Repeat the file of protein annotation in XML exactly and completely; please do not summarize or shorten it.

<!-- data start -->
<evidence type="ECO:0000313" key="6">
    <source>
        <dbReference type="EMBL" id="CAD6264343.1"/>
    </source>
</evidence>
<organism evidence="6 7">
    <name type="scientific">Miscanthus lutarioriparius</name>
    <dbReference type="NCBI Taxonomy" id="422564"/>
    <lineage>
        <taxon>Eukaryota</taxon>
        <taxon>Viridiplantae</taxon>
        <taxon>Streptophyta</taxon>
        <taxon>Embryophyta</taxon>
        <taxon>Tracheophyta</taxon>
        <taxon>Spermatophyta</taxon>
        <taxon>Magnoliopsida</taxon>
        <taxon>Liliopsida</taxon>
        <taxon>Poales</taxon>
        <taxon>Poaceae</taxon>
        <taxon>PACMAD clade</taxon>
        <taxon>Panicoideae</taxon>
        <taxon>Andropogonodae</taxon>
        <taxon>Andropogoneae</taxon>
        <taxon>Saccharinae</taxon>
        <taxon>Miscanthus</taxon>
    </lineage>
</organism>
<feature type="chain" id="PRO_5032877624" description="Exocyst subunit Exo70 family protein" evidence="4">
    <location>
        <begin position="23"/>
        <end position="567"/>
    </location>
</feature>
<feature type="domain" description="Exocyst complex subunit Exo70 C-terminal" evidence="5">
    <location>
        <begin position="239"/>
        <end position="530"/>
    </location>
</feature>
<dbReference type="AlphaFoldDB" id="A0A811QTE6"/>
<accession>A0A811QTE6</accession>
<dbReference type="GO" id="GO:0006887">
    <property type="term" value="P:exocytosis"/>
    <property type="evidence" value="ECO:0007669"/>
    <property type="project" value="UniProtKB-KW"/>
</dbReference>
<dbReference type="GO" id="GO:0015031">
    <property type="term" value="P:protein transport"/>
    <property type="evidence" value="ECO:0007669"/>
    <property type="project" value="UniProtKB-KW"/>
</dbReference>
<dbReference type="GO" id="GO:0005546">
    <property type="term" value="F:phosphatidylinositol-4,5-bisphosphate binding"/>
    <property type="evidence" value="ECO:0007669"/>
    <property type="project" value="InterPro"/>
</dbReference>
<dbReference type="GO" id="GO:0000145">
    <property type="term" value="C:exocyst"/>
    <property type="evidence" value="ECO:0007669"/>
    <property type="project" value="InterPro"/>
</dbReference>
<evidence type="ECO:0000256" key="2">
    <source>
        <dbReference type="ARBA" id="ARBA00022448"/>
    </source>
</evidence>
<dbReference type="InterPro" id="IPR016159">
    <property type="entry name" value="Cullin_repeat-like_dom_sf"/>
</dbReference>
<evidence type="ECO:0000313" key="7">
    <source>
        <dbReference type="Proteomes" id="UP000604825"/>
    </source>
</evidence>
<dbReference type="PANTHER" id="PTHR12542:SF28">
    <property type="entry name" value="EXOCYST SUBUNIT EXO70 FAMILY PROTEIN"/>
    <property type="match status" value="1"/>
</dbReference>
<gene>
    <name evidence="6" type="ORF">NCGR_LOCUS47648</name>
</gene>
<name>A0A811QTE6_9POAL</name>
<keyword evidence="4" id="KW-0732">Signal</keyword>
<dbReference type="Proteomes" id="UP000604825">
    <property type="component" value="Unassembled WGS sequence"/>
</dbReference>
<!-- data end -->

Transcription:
<evidence type="ECO:0000313" key="6">
    <source>
        <dbReference type="EMBL" id="CAD6264343.1"/>
    </source>
</evidence>
<organism evidence="6 7">
    <name type="scientific">Miscanthus lutarioriparius</name>
    <dbReference type="NCBI Taxonomy" id="422564"/>
    <lineage>
        <taxon>Eukaryota</taxon>
        <taxon>Viridiplantae</taxon>
        <taxon>Streptophyta</taxon>
        <taxon>Embryophyta</taxon>
        <taxon>Tracheophyta</taxon>
        <taxon>Spermatophyta</taxon>
        <taxon>Magnoliopsida</taxon>
        <taxon>Liliopsida</taxon>
        <taxon>Poales</taxon>
        <taxon>Poaceae</taxon>
        <taxon>PACMAD clade</taxon>
        <taxon>Panicoideae</taxon>
        <taxon>Andropogonodae</taxon>
        <taxon>Andropogoneae</taxon>
        <taxon>Saccharinae</taxon>
        <taxon>Miscanthus</taxon>
    </lineage>
</organism>
<feature type="chain" id="PRO_5032877624" description="Exocyst subunit Exo70 family protein" evidence="4">
    <location>
        <begin position="23"/>
        <end position="567"/>
    </location>
</feature>
<feature type="domain" description="Exocyst complex subunit Exo70 C-terminal" evidence="5">
    <location>
        <begin position="239"/>
        <end position="530"/>
    </location>
</feature>
<dbReference type="AlphaFoldDB" id="A0A811QTE6"/>
<accession>A0A811QTE6</accession>
<dbReference type="GO" id="GO:0006887">
    <property type="term" value="P:exocytosis"/>
    <property type="evidence" value="ECO:0007669"/>
    <property type="project" value="UniProtKB-KW"/>
</dbReference>
<dbReference type="GO" id="GO:0015031">
    <property type="term" value="P:protein transport"/>
    <property type="evidence" value="ECO:0007669"/>
    <property type="project" value="UniProtKB-KW"/>
</dbReference>
<dbReference type="GO" id="GO:0005546">
    <property type="term" value="F:phosphatidylinositol-4,5-bisphosphate binding"/>
    <property type="evidence" value="ECO:0007669"/>
    <property type="project" value="InterPro"/>
</dbReference>
<dbReference type="GO" id="GO:0000145">
    <property type="term" value="C:exocyst"/>
    <property type="evidence" value="ECO:0007669"/>
    <property type="project" value="InterPro"/>
</dbReference>
<evidence type="ECO:0000256" key="2">
    <source>
        <dbReference type="ARBA" id="ARBA00022448"/>
    </source>
</evidence>
<dbReference type="InterPro" id="IPR016159">
    <property type="entry name" value="Cullin_repeat-like_dom_sf"/>
</dbReference>
<evidence type="ECO:0000313" key="7">
    <source>
        <dbReference type="Proteomes" id="UP000604825"/>
    </source>
</evidence>
<dbReference type="PANTHER" id="PTHR12542:SF28">
    <property type="entry name" value="EXOCYST SUBUNIT EXO70 FAMILY PROTEIN"/>
    <property type="match status" value="1"/>
</dbReference>
<gene>
    <name evidence="6" type="ORF">NCGR_LOCUS47648</name>
</gene>
<name>A0A811QTE6_9POAL</name>
<keyword evidence="4" id="KW-0732">Signal</keyword>
<dbReference type="Proteomes" id="UP000604825">
    <property type="component" value="Unassembled WGS sequence"/>
</dbReference>